Another example for an alkylating agent is Carbon Tetrachloride (CCl4), for which consensus has emerged that its toxicity is a mutifactorial process involving the generation of CCl4-derived free radicals, lipid peroxidation, covalent binding to macromolecules, loss of calcium homeostasis, nucleic acid hypomethylation and inflammatory cytokines. CCl4-derived free radicals are highly reactive species that are able to alkylate proteins and nucleic acids to generate CCl4-derived adducts. [9]

Evidence Collection Strategy

Include a description of the approach for identification and assembly of the evidence base for the KER.  For evidence identification, include, for example, a description of the sources and dates of information consulted including expert knowledge, databases searched and associated search terms/strings.  Include also a description of study screening criteria and methodology, study quality assessment considerations, the data extraction strategy and links to any repositories/databases of relevant references.Tabular summaries and links to relevant supporting documentation are encouraged, wherever possible. More help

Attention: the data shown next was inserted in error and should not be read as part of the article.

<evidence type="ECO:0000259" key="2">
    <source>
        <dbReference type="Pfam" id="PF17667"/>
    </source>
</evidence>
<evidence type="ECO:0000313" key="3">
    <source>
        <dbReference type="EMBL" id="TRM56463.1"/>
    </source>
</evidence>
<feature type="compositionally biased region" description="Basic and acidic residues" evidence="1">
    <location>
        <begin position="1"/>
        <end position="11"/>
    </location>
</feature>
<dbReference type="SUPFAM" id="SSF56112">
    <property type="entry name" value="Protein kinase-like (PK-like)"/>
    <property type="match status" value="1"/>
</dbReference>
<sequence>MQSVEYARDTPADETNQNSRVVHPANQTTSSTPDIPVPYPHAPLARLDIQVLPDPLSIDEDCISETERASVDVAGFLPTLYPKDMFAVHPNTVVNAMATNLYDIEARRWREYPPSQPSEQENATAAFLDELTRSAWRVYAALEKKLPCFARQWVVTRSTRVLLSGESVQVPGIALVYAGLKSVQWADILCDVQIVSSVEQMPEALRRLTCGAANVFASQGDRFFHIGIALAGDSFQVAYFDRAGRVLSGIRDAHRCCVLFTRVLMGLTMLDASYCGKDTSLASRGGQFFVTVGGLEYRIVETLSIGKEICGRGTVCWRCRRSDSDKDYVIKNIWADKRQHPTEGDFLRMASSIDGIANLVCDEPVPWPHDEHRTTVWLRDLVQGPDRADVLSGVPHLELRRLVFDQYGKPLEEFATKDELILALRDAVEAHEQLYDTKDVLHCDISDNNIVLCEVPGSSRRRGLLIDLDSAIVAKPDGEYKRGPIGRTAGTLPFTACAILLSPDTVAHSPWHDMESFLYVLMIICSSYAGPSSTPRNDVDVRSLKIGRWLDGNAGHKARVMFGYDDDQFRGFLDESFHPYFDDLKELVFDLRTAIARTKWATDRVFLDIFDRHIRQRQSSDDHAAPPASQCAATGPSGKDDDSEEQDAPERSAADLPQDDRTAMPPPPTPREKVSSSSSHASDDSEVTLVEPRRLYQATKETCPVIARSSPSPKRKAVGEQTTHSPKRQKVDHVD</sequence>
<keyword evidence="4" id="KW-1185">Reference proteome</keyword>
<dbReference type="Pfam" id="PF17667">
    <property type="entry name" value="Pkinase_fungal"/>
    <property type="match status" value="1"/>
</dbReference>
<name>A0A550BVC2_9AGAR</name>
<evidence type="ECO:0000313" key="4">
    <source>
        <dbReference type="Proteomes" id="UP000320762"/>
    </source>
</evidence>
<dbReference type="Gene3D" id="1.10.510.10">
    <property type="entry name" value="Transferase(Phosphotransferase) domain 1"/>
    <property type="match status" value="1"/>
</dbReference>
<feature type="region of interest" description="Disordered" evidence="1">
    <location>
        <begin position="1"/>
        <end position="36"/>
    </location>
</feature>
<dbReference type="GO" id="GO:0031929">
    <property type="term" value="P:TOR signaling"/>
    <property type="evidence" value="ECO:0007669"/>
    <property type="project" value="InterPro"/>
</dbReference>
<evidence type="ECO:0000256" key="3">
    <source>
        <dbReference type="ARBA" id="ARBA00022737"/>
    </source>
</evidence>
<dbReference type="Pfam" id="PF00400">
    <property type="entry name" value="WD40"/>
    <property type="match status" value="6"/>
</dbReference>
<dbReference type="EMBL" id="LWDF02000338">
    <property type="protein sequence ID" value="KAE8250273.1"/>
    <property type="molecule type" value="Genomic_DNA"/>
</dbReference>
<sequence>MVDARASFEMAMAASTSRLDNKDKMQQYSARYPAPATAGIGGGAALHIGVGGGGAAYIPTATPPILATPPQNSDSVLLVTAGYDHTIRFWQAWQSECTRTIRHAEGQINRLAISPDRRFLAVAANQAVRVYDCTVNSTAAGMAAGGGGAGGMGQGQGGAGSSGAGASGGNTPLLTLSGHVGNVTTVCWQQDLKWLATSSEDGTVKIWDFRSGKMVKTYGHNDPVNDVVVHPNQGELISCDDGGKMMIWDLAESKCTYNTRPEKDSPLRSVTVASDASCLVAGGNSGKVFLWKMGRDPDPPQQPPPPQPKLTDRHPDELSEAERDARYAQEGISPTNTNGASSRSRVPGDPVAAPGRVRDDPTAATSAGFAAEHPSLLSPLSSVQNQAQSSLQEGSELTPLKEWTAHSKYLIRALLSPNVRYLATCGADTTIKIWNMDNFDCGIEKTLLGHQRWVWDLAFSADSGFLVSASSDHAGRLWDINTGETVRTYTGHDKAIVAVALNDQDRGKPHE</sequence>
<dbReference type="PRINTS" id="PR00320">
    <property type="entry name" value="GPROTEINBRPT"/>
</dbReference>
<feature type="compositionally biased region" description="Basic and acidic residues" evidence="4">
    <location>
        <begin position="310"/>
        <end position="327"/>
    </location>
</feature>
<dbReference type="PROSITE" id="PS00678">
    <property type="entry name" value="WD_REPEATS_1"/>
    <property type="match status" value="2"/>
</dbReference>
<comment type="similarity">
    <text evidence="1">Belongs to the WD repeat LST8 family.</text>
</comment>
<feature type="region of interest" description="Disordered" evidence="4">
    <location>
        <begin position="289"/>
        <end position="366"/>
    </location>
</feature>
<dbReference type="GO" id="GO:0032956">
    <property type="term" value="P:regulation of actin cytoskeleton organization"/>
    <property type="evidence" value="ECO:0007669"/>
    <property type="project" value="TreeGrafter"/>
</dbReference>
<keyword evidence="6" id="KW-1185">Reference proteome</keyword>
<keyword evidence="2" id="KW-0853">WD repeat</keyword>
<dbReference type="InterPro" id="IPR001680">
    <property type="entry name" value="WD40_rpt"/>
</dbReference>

Evidence Supporting this KER

Addresses the scientific evidence supporting KERs in an AOP setting the stage for overall assessment of the AOP. More help
Biological Plausibility
Addresses the biological rationale for a connection between KEupstream and KEdownstream.  This field can also incorporate additional mechanistic details that help inform the relationship between KEs, this is useful when it is not practical/pragmatic to represent these details as separate KEs due to the difficulty or relative infrequency with which it is likely to be measured.   More help

Cell injury caused by covalent binding is biologically plausible. The mechanistic relationship between MIE and KE 1 consistent with established biological knowledge. [10] [11][6]

Uncertainties and Inconsistencies
Addresses inconsistencies or uncertainties in the relationship including the identification of experimental details that may explain apparent deviations from the expected patterns of concordance. More help